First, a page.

Here is the second half of Robert Bertram’s 1968 commencement address at Concordia Senior College.
Back then, had Bob already tumbled to the terminology of Diagnosis and Prognosis that he would later bequeath to Crossings? If not, he was certainly practicing what the terms describe. Last week you got an expert’s diagnosis of the way freedom traps us all in God’s accusing judgment. Today you get a prognostic description of how God acts in Christ to spring us from that trap.
There are two ways of reading this address in 2023. One is devotional, the other didactic. The first is easily the more important of the two. God is still talking to us through his sainted servant, Bob, with a message to hear, trust, and exult in as we put it to use this year. God gladden your hearts as you read!
Meanwhile, notice how Bob the consummate teacher is still teaching the rest of us how to locate the Gospel in the gritty dust of Golgotha. Those familiar with the six-step Crossings Method will find the last three steps on vivid display today. (For the first three steps see last week’s post.)
Finally: if you’re one of those Lutherans who insist on observing Reformation Sunday at the end of October, we encourage you to keep this post handy. We can’t think of a better exposition of the day’s great text: “If you continue in my word…you will know the truth, and the truth will set you free.” And again, “If the Son makes you free, you will be free indeed.”
Amen and amen, as Bob prompts us to say.
Peace and Joy,
The Crossings Community
The Twice Free Student—or Citizen
(continued from Part One)
by Robert W. Bertram
Recapping from last week—
There is freedom and there is freedom. There is freedom with a small f and freedom with a capital F. Both freedoms are yours. You are twice free. Of both freedoms we can say, though not in the same way, three things: freedom is a hard-bought thing, freedom is a responsibility, freedom is a mirror.
We have no right to run away from our freedom, as mortifying as it finally is…. We have no right not to be free, no right to evade that ultimate exposure. From that dilemma there is no buying our own way out. That, alas, is freedom with a small f.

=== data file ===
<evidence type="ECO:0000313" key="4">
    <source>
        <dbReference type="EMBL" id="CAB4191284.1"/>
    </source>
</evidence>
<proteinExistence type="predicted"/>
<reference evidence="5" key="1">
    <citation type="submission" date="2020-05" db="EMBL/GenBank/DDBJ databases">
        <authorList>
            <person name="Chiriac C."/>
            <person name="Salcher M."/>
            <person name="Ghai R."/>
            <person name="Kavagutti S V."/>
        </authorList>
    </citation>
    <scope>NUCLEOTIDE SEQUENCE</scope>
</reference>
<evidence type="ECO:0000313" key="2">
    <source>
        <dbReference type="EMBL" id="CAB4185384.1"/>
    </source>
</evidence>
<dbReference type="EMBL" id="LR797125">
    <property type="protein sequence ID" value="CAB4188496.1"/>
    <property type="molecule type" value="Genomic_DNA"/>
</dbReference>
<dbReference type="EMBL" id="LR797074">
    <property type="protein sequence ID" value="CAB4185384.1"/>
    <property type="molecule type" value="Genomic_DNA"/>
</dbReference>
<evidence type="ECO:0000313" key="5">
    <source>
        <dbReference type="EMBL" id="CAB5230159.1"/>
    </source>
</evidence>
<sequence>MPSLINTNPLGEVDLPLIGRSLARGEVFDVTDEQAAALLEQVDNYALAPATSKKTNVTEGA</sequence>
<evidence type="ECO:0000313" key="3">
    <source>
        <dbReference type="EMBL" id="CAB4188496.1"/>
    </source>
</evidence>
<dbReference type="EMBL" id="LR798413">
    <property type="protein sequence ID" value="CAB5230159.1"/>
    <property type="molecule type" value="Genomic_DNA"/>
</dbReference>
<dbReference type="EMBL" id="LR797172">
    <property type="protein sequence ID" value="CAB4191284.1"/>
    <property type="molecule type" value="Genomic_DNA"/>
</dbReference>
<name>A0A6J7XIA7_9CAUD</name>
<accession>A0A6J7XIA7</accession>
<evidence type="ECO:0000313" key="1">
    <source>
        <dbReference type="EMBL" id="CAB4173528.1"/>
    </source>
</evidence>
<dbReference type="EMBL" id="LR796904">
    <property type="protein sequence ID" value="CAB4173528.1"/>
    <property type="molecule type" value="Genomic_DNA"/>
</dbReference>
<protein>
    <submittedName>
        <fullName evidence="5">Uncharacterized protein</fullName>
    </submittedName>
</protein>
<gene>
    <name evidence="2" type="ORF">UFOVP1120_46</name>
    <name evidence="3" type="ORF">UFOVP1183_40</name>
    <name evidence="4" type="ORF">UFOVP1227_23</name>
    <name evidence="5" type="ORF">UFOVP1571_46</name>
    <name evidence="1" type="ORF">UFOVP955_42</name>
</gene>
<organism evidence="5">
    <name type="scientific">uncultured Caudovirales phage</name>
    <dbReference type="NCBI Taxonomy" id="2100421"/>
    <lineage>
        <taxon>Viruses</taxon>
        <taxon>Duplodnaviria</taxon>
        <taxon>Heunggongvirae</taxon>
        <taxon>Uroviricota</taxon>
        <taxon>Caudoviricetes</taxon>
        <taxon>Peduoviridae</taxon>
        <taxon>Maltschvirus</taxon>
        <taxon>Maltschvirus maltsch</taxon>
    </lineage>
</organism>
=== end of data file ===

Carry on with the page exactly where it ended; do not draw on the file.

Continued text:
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II. Freedom, Capital “F”
But there is also freedom with a capital F. You are twice free. So now let us say it all over again quickly another way—that Way which is Jesus our Lord.
Freedom is a hard-bought thing. Your freedom, “you,” says the apostle, “were bought with a price,” and that Price is Jesus Christ. You were “purchased with His own blood.” To rescue us from exile in the far country of our sin and our rejectedness, he left behind the beloved country, the family circle of the heavenly Father, having counted in advance the cost of bloodshed and parental rejection, and he suffered our forsakenness. He cried our cry, “My God, My God, why have you forsaken me?” But for this price, which he did not begrudge, we are free to return, beyond the forsakenness to the forgiveness of the waiting Father. This “Freedom Fighter,” Jesus Christ, fought for us with stick and stone—a stick of a cross and a stone rolled from a tomb. But though he lost his life, it was no losing battle. He bought for us our freedom.
Freedom is a hard-bought thing. But because it has been bought the hard way by Jesus our Lord, you won’t need to buy your own freedom that way, also not your academic freedom. I don’t mean by that that those students who are Christians and have been liberated by Christ ought therefore to get their academic freedom cheap, at some sort of clergy discount. Our Lord did not die for us to be goof-offs. Christian freedom is not permissiveness and coddling. Church membership does not exempt students from doing their homework or from taking the consequences when they slip. If anything, it liberates them to take the consequences with good courage.
But that isn’t all that our Lord’s hard-bought liberation liberates us for, namely, for the courage to face the music of our own failings. Oh, no. It also liberates us from failing in the first place. It really does, as those of you who believe that have discovered. Take the threat out of freedom, and those who otherwise would dread that freedom might now instead be glad to try their hand at it, be glad to live up to it, be glad to take on one new freedom after the other.
When you take the threat out of freedom the way our Lord has done, by his taking our threat unto himself, it does not follow that his beneficiaries will necessarily abuse their new freedom. They might. That is a risk. But they might also take their new freedom in stride, and prove in the process that they can handle it. If so, they are then free not merely to accept their F’s like men, with stiff upper-lip, but more than that: free to expect excellence of themselves and actually to enjoy it. Don’t be surprised when students with that kind of confidence—confidence in the hard-bought freedom Christ won for them—appear at the dean’s office one morning with a request for some bold new student freedom. They might just have rather impressive backing.